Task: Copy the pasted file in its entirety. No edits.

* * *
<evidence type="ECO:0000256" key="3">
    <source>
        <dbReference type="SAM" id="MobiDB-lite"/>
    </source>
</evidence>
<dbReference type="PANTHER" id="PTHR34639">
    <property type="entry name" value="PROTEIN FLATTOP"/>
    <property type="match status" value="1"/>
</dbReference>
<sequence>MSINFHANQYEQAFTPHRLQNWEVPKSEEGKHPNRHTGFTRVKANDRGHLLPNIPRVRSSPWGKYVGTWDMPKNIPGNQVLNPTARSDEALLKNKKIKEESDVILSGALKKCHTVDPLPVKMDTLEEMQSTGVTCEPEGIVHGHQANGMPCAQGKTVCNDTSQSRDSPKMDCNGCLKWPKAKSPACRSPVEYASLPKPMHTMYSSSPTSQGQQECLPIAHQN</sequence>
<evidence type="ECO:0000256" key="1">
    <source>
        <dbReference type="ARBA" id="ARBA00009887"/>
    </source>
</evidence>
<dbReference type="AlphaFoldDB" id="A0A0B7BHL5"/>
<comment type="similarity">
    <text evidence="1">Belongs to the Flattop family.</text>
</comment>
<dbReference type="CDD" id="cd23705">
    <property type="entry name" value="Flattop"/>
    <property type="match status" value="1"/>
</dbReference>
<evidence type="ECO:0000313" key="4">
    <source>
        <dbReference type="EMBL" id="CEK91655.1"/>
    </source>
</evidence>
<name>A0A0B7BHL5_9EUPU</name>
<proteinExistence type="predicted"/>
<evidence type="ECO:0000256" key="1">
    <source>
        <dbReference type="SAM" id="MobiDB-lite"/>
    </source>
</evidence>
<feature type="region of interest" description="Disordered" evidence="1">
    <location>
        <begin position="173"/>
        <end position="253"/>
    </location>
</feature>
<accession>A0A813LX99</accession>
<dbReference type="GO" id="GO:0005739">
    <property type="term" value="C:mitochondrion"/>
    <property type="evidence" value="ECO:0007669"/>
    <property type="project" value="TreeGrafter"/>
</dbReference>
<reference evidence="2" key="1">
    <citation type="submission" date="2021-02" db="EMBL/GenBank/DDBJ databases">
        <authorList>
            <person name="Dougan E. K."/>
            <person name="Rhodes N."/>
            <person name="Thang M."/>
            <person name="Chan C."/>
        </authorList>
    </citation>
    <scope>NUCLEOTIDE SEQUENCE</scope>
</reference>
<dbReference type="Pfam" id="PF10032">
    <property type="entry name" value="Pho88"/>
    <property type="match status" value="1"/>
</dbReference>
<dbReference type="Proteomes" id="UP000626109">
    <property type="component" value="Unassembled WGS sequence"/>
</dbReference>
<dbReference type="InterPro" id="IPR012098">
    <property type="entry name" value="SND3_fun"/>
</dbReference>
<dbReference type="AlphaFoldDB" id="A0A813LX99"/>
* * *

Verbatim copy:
<evidence type="ECO:0000256" key="3">
    <source>
        <dbReference type="SAM" id="MobiDB-lite"/>
    </source>
</evidence>
<dbReference type="PANTHER" id="PTHR34639">
    <property type="entry name" value="PROTEIN FLATTOP"/>
    <property type="match status" value="1"/>
</dbReference>
<sequence>MSINFHANQYEQAFTPHRLQNWEVPKSEEGKHPNRHTGFTRVKANDRGHLLPNIPRVRSSPWGKYVGTWDMPKNIPGNQVLNPTARSDEALLKNKKIKEESDVILSGALKKCHTVDPLPVKMDTLEEMQSTGVTCEPEGIVHGHQANGMPCAQGKTVCNDTSQSRDSPKMDCNGCLKWPKAKSPACRSPVEYASLPKPMHTMYSSSPTSQGQQECLPIAHQN</sequence>
<evidence type="ECO:0000256" key="1">
    <source>
        <dbReference type="ARBA" id="ARBA00009887"/>
    </source>
</evidence>
<dbReference type="AlphaFoldDB" id="A0A0B7BHL5"/>
<comment type="similarity">
    <text evidence="1">Belongs to the Flattop family.</text>
</comment>
<dbReference type="CDD" id="cd23705">
    <property type="entry name" value="Flattop"/>
    <property type="match status" value="1"/>
</dbReference>
<evidence type="ECO:0000313" key="4">
    <source>
        <dbReference type="EMBL" id="CEK91655.1"/>
    </source>
</evidence>
<name>A0A0B7BHL5_9EUPU</name>
<proteinExistence type="predicted"/>
<evidence type="ECO:0000256" key="1">
    <source>
        <dbReference type="SAM" id="MobiDB-lite"/>
    </source>
</evidence>
<feature type="region of interest" description="Disordered" evidence="1">
    <location>
        <begin position="173"/>
        <end position="253"/>
    </location>
</feature>
<accession>A0A813LX99</accession>
<dbReference type="GO" id="GO:0005739">
    <property type="term" value="C:mitochondrion"/>
    <property type="evidence" value="ECO:0007669"/>
    <property type="project" value="TreeGrafter"/>
</dbReference>
<reference evidence="2" key="1">
    <citation type="submission" date="2021-02" db="EMBL/GenBank/DDBJ databases">
        <authorList>
            <person name="Dougan E. K."/>
            <person name="Rhodes N."/>
            <person name="Thang M."/>
            <person name="Chan C."/>
        </authorList>
    </citation>
    <scope>NUCLEOTIDE SEQUENCE</scope>
</reference>
<dbReference type="Pfam" id="PF10032">
    <property type="entry name" value="Pho88"/>
    <property type="match status" value="1"/>
</dbReference>
<dbReference type="Proteomes" id="UP000626109">
    <property type="component" value="Unassembled WGS sequence"/>
</dbReference>
<dbReference type="InterPro" id="IPR012098">
    <property type="entry name" value="SND3_fun"/>
</dbReference>
<dbReference type="AlphaFoldDB" id="A0A813LX99"/>